existence. By accident she found one of Milton seems to suppose that the fruit, the vessels with the word “ poison" written " whose mortal taste

on it, and, intent on her purpose, swallowed Brought death into the world, and all our woe,”

its contents. Stupefaction, as might be ex

pected, followed this act, and strange to possessed inebriating qualities. The pas- say, unlike similar indulgence in modern sage is as follows:

times, her headache was gone. Charmed “Soon as the force of that fallacious fruit, That with exhilarating vapour bland

* Warton's Dissertation on the Gesta RomanAbout their spirits had played, and inmost powers orum. Made err, was now exhaled ;"

+ De Oside et Osiride, sec. 6.

66

66

with the remedy, the lady was induced devil; and that drinking and using it was often to repeat the experiment, until the wicked and sinful. monarch's poison was all drunk. The theft The same divine also remarks of the was soon discovered, and the fair culprit Severians, that á texovtal oLvov navtedūs, confessed the deed. A quantity of wine “they abstained altogether from wine." + was again made, and Jem Sheed and all Severus flourished in the time of Pope his court partook of the newly-discovered Sotherus. His disciples condemned wine beverage. This circumstance gave rise to as a creature of Satan. I Epiphanius tells a name by which inebriating wine is known us, that they believed it to be engendered in Persia in the present day-Zeher-e- by serpents. Hence the reason why wine Koos-hon—“ the delightful poison."* is so strong. Photius de Agapio, concern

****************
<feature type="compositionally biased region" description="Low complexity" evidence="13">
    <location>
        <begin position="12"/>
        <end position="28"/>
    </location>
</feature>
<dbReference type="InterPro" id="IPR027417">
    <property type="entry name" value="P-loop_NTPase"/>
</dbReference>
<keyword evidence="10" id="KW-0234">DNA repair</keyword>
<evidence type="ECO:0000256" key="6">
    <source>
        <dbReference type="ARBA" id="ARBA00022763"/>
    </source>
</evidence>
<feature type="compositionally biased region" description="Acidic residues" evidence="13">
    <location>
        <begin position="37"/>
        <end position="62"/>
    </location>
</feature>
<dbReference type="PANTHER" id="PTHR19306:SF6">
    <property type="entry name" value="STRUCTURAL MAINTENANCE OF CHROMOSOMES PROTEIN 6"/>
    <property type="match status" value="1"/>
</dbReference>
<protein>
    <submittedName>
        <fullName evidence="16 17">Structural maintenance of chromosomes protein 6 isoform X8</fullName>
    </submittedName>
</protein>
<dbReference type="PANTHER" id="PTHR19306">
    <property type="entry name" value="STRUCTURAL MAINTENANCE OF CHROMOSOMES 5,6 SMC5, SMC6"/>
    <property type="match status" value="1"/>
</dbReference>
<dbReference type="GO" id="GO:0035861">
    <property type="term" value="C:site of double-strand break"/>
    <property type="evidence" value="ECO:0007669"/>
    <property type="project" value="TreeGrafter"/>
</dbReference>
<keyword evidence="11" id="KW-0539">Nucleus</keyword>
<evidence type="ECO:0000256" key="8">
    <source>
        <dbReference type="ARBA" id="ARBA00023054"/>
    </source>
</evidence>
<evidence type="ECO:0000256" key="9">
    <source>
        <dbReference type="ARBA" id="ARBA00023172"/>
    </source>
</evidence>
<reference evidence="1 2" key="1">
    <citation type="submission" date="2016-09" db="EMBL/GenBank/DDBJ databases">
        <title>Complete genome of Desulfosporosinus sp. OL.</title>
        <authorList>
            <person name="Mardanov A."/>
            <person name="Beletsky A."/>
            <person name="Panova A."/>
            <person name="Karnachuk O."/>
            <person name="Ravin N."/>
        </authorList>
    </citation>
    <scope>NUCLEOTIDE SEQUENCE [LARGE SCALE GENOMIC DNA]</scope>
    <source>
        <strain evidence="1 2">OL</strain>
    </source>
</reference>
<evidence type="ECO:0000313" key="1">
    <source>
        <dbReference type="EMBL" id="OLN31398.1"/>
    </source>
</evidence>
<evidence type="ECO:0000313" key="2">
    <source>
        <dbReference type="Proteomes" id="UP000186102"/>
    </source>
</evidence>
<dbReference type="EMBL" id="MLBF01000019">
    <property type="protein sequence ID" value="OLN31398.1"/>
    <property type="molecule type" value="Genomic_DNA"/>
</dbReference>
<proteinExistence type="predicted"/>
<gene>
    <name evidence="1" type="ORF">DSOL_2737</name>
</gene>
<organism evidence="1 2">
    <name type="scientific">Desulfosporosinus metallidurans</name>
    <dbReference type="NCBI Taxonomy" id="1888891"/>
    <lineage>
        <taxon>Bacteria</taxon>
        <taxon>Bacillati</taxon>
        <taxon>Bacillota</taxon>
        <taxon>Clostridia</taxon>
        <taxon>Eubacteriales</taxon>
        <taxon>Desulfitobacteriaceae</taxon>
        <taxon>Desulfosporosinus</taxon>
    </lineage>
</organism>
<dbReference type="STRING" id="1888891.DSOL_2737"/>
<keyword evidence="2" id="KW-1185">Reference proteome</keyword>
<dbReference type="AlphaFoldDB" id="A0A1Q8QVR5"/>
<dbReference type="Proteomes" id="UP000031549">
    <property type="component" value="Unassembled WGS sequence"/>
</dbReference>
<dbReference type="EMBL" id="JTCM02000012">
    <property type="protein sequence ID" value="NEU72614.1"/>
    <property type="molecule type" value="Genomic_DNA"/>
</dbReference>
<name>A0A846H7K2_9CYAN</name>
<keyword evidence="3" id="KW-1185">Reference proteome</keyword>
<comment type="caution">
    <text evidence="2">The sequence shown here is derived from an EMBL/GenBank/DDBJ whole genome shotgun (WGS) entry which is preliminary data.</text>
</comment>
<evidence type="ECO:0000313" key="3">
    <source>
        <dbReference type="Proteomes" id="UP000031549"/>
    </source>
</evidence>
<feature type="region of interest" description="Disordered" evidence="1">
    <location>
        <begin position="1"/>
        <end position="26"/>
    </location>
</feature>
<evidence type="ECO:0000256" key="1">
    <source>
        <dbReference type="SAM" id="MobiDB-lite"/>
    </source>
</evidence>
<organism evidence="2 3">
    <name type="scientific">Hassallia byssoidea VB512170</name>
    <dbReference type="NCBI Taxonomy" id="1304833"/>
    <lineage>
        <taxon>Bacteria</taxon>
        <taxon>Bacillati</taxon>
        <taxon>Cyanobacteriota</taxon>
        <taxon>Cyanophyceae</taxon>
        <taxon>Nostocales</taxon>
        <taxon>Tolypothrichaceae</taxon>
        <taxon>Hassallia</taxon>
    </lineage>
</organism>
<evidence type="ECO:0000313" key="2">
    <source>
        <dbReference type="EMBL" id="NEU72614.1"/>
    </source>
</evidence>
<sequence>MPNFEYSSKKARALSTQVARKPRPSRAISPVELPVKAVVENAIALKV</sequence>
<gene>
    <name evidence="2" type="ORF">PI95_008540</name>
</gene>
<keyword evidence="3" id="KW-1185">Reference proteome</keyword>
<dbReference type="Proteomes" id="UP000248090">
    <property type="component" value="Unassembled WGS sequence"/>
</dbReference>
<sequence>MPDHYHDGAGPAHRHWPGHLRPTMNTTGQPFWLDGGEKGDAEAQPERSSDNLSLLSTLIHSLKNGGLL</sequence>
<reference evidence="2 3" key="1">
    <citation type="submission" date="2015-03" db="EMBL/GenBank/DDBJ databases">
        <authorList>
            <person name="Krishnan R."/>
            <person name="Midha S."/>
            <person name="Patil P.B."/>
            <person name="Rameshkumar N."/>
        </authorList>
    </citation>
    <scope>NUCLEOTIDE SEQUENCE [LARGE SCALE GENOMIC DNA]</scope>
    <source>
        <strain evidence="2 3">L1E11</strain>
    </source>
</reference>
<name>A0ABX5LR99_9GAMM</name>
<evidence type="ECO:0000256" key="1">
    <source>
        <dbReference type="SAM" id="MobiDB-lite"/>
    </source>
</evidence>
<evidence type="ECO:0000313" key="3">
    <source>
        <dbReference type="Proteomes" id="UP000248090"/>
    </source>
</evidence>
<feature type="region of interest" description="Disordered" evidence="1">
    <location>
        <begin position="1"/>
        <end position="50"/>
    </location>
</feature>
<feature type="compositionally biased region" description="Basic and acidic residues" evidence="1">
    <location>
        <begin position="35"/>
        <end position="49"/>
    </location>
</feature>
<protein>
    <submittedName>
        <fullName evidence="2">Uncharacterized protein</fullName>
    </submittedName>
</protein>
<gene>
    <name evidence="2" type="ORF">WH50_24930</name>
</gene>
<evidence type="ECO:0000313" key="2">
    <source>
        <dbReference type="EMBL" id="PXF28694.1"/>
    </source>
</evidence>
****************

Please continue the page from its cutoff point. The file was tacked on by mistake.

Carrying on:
The Manichæans attributed the inven- ing the same sect, observes, that, Tov oivov, tion of wine to the devil. St. Augustin oia din uedvorikov, atootpepovral, “they blames them for their peverseness, inasmuch were averse to wine as the cause of drunkas they refused to take wine, while they enness.” S The Essenians were accustomed did not scruple to eat grapes.f St. Au-to term wine “fool's physic.” gustin appears to have entertained a notion St. Basil the Great, bishop of Cæsarea, which even in our own days is not without its in Cappadocia, in his first canonical letter advocates, that fermented wine is a good Amphilocius, bishop of Iconium, written creature of God,” and, therefore, to be re- A.D. 370, says, in reference to the Marcioceived with thanksgiving. The distinction nists, A Tootpédovrai róv olvov, they between wine and must, (or, in other words, are averse to wine.” This sect asserted unfermented wine,) as Michaelis observes, is that wine was defiled, and not a creature of a luminous one," and all persons must God.|| admit that, in a moral as well as physical The Koran of Mahomet makes a wise point of view, a considerable difference exists distinction between the refreshing and between cooling and nutritious fruits and nutritious juice of the grape and intoxicatstimuluting and inebriating wine. Thising wine. *“ Of the fruit of the grape,” says erroneous notion appears to have been pre- the prophet, " ye obtain an inebriating valent among those Christians of the few liquor, and also good nourishment. I The first centuries, who were converts from dread which the Mahommedans entertained, among the Gentiles, and whose habits and in days of yore, in relation to inebriating notions, in many respects, differed from the wine, gave rise to an adage well known Jews. Severe enactments are found in those among thc Turks, “ There lurks a devil in canons which are denominated apostolical, every berry of the vine.” In allusion to in relation to officers of the church, who this proverb, one of our poets remarks in abstained from marriage, and flesh, and wine, similar language, “ The berries of the grape out of abhorrence, and not for mortification; with furies swell.” thus casting reproach, as the canons allege, The Arabians designate inebriating wine on the workmanship of God.Ş The sects, as “the mother of evils;" an appellation however, on whom this censure fell, enter- singularly appropriate and expressive. The tained heterodox opinions on matters of records of history teem with melancholy faith. No analogy, therefore, exists between examples of its direful effects. Golu, in his these parties and persons holding similar Arabíc Lexicon, introduces the word vinum views, in reference to wine, in the present|(wine) and the phrase mater malorum in day: